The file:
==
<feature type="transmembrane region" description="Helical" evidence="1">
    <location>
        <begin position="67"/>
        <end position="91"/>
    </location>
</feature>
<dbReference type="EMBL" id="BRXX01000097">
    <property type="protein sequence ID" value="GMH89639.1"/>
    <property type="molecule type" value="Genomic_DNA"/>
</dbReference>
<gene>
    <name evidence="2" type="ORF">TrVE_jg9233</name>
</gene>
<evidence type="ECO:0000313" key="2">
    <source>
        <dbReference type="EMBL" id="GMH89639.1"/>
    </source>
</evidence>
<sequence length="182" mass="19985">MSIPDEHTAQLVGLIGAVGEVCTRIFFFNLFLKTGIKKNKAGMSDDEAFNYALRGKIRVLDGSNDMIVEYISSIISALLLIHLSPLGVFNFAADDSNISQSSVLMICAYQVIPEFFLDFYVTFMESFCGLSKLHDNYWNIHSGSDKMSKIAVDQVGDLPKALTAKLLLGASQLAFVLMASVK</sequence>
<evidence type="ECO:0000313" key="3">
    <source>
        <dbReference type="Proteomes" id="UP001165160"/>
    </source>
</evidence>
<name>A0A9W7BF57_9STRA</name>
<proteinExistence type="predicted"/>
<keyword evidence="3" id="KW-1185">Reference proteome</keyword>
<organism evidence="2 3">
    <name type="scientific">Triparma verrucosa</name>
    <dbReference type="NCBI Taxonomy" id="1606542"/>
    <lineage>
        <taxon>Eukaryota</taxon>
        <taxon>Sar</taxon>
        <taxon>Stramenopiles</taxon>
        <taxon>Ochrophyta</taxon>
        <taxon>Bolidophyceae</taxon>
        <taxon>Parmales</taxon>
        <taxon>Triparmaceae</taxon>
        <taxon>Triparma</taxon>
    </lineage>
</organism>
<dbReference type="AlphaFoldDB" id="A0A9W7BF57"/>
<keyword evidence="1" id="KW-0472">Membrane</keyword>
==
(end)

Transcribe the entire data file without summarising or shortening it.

<feature type="transmembrane region" description="Helical" evidence="1">
    <location>
        <begin position="67"/>
        <end position="91"/>
    </location>
</feature>
<dbReference type="EMBL" id="BRXX01000097">
    <property type="protein sequence ID" value="GMH89639.1"/>
    <property type="molecule type" value="Genomic_DNA"/>
</dbReference>
<gene>
    <name evidence="2" type="ORF">TrVE_jg9233</name>
</gene>
<evidence type="ECO:0000313" key="2">
    <source>
        <dbReference type="EMBL" id="GMH89639.1"/>
    </source>
</evidence>
<sequence length="182" mass="19985">MSIPDEHTAQLVGLIGAVGEVCTRIFFFNLFLKTGIKKNKAGMSDDEAFNYALRGKIRVLDGSNDMIVEYISSIISALLLIHLSPLGVFNFAADDSNISQSSVLMICAYQVIPEFFLDFYVTFMESFCGLSKLHDNYWNIHSGSDKMSKIAVDQVGDLPKALTAKLLLGASQLAFVLMASVK</sequence>
<evidence type="ECO:0000313" key="3">
    <source>
        <dbReference type="Proteomes" id="UP001165160"/>
    </source>
</evidence>
<name>A0A9W7BF57_9STRA</name>
<proteinExistence type="predicted"/>
<keyword evidence="3" id="KW-1185">Reference proteome</keyword>
<organism evidence="2 3">
    <name type="scientific">Triparma verrucosa</name>
    <dbReference type="NCBI Taxonomy" id="1606542"/>
    <lineage>
        <taxon>Eukaryota</taxon>
        <taxon>Sar</taxon>
        <taxon>Stramenopiles</taxon>
        <taxon>Ochrophyta</taxon>
        <taxon>Bolidophyceae</taxon>
        <taxon>Parmales</taxon>
        <taxon>Triparmaceae</taxon>
        <taxon>Triparma</taxon>
    </lineage>
</organism>
<dbReference type="AlphaFoldDB" id="A0A9W7BF57"/>
<keyword evidence="1" id="KW-0472">Membrane</keyword>